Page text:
Since leaving Afghanistan, M. Kazam Hashimi has experienced a series of firsts: his first American meal;his first American job; and now; his first American baseball game at the home of the Pittsburgh Pirates, PNC Park.
自从离开阿富汗，M. Kazam Hashimi体验了一系列的第一次：在美国的第一顿饭，第一份工作，还有现在正坐在匹兹堡海盗的主场——PNC球场第一次观看美国棒球比赛。
“Today we are in Pirates’s game first time ever for my family.In Afghanistan, people are very big fan of soccer, they don’t know anything about Pirates.”
His education in baseball is another part of Hashimi’s long journey fleeing war in Afghanistan,where he worked as a translator for the U.S. Army… an increasingly dangerous job.
“So I quit working there as a matter of fact because my family and I got threatened to death, so I had to quit, and I had to leave.”
Using a special immigration visa, Hashimi and his family arrived in the U.S. in 2015.Though he spoke English, and had connections with former U.S. military members,Hashimi was a stranger in a strange land, navigating a different culture.
Then he received an email from a nonprofit organization in Pittsburgh called “Hello Neighbor.”
“You will get to meet new American families, you will get to understand American culture.Basically almost everything about the United States, about the people, so then I was very interested, my family as well.”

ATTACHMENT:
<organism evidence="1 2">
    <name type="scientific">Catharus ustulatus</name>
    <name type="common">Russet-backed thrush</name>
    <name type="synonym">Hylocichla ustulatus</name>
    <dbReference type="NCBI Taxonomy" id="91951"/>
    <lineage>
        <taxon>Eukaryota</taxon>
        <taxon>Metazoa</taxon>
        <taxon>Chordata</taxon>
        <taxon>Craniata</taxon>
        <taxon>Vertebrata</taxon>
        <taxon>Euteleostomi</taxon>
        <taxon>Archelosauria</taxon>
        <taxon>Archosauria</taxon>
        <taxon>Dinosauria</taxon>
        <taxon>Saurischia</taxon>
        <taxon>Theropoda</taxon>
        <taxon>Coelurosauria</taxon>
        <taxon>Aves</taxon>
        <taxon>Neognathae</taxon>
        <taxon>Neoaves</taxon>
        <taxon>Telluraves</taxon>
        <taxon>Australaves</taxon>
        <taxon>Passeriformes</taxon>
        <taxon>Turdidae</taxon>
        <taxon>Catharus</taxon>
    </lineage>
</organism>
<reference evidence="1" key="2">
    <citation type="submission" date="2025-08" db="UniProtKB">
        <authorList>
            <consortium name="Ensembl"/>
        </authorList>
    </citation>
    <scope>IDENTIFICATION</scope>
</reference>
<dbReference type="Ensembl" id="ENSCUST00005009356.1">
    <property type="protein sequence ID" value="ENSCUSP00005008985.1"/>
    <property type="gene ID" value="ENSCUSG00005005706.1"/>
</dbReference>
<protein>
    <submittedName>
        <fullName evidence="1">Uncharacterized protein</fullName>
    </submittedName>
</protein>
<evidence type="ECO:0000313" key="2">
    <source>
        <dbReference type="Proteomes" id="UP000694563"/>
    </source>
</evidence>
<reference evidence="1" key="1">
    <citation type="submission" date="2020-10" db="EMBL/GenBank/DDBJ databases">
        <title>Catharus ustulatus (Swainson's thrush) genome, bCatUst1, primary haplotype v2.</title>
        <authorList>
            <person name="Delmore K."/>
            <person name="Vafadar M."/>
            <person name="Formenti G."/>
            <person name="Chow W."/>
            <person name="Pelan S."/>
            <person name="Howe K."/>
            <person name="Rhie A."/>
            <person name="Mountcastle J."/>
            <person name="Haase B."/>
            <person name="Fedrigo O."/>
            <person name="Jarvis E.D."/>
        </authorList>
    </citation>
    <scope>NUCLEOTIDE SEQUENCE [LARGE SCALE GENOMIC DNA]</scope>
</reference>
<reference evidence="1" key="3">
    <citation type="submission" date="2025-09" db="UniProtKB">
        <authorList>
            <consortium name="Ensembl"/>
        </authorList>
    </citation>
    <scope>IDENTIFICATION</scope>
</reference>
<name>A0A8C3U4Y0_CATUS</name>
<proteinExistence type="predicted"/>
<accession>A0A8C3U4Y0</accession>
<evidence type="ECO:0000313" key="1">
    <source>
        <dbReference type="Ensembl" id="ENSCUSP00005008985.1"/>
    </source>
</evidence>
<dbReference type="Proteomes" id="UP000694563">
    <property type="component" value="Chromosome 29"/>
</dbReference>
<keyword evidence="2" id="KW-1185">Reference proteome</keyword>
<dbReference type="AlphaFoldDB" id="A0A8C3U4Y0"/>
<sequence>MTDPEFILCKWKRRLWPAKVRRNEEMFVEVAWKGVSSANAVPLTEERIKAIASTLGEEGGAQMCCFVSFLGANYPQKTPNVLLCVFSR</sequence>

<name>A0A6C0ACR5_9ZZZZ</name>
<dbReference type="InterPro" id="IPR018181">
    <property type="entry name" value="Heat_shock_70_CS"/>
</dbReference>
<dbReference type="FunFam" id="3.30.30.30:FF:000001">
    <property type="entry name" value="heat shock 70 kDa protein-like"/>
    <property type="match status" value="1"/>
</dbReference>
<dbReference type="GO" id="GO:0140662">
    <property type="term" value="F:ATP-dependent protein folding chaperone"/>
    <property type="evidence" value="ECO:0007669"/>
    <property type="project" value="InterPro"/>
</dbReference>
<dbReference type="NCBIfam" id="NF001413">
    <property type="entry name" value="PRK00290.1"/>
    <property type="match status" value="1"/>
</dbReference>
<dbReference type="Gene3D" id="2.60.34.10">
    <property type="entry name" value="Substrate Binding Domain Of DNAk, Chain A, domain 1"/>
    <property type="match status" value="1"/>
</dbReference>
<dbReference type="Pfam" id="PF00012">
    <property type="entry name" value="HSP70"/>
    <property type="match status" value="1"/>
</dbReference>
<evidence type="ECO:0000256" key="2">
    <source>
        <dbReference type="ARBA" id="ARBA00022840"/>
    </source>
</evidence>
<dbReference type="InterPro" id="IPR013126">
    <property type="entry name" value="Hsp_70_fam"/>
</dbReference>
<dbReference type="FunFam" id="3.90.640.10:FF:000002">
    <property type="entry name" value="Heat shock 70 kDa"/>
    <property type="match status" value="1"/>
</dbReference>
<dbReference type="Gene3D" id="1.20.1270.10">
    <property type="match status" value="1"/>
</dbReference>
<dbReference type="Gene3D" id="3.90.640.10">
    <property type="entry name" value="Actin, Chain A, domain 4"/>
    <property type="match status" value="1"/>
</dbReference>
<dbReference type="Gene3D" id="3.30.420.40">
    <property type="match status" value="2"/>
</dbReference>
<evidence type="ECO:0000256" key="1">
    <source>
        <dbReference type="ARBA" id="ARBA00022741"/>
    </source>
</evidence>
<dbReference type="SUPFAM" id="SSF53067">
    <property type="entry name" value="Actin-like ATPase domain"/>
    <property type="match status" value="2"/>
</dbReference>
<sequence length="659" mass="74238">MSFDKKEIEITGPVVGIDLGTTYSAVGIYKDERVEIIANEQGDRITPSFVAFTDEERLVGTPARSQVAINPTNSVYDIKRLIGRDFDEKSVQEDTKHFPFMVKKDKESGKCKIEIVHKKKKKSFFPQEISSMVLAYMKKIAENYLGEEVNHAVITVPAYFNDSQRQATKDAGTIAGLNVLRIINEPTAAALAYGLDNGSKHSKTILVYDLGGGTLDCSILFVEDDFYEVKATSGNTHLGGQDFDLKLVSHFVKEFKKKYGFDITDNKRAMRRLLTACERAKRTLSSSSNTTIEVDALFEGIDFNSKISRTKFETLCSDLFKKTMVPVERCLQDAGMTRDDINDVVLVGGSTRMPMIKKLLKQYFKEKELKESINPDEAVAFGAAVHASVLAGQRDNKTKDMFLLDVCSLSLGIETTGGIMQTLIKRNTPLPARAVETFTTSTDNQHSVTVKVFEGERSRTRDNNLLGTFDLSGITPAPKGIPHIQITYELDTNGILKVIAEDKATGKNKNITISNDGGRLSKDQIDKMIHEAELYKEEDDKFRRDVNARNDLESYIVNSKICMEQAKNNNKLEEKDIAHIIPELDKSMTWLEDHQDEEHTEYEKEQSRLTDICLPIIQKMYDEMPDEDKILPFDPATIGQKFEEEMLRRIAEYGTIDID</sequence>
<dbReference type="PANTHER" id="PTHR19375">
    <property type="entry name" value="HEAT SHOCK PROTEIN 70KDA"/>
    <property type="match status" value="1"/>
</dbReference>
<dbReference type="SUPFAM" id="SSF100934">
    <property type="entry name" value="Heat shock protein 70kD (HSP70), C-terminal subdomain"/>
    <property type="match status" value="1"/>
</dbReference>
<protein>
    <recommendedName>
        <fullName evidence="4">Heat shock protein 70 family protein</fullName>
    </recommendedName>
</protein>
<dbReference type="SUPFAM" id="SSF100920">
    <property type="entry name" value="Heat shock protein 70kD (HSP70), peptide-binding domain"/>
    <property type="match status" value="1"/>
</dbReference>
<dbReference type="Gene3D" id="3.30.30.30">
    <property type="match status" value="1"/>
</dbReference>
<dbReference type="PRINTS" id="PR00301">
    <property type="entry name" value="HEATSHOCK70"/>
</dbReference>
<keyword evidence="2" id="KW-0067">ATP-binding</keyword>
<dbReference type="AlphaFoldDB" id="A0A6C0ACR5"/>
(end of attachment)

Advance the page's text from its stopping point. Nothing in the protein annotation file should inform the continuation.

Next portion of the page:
“I think it’s important to remember that refugees are people who are forced to flee.”
Sloane Davidson created “Hello Neighbor” to help refugee families in Pittsburgh connect with Americans who wanted to help.
“And I really thought a lot about how these two groups could come together and have meaningful interactions,and really impact each other’s lives.”
So she began hosting events like picnics and library visits, pairing refugee families with American mentors like Michelle Boehm.
“I think it’s vital. I think that we need to introduce these people into our culture.We need to accept them with open arms and help them integrate.”
Boehm’s buzzing over “America’s Favorite Pastime.” Boehm says her family has integrated so well with Hashimi’s.They are more than just mentors, they are friends.
“Their kids are 6, 5 and 3, and mine are 6 and 2, so it ends up being perfect as far as the age ranges go, and they love hanging out.”
“Here in Pittsburgh, we talk about being a city of bridges, and how we build bridges.And that same mentality should extend, but does not always, to the newer wave of refugees and immigrants that come in.”
With “Hello Neighbor”, Pittsburgh has built a bridge into M. Kazam Hashimi’s heart.
在“你好邻居”的帮助下，匹兹堡与M. Kazam Hashimi的心灵之间架起了一座桥梁。
“City of Bridges. I love it.”
And could soon build bridges beyond the still city.
Sloane Davidson says her email inbox is full of interest from other locations that want to adopt similar programs.
Kane Farabaugh, VOA news, Pittsburgh, Pennsylvania.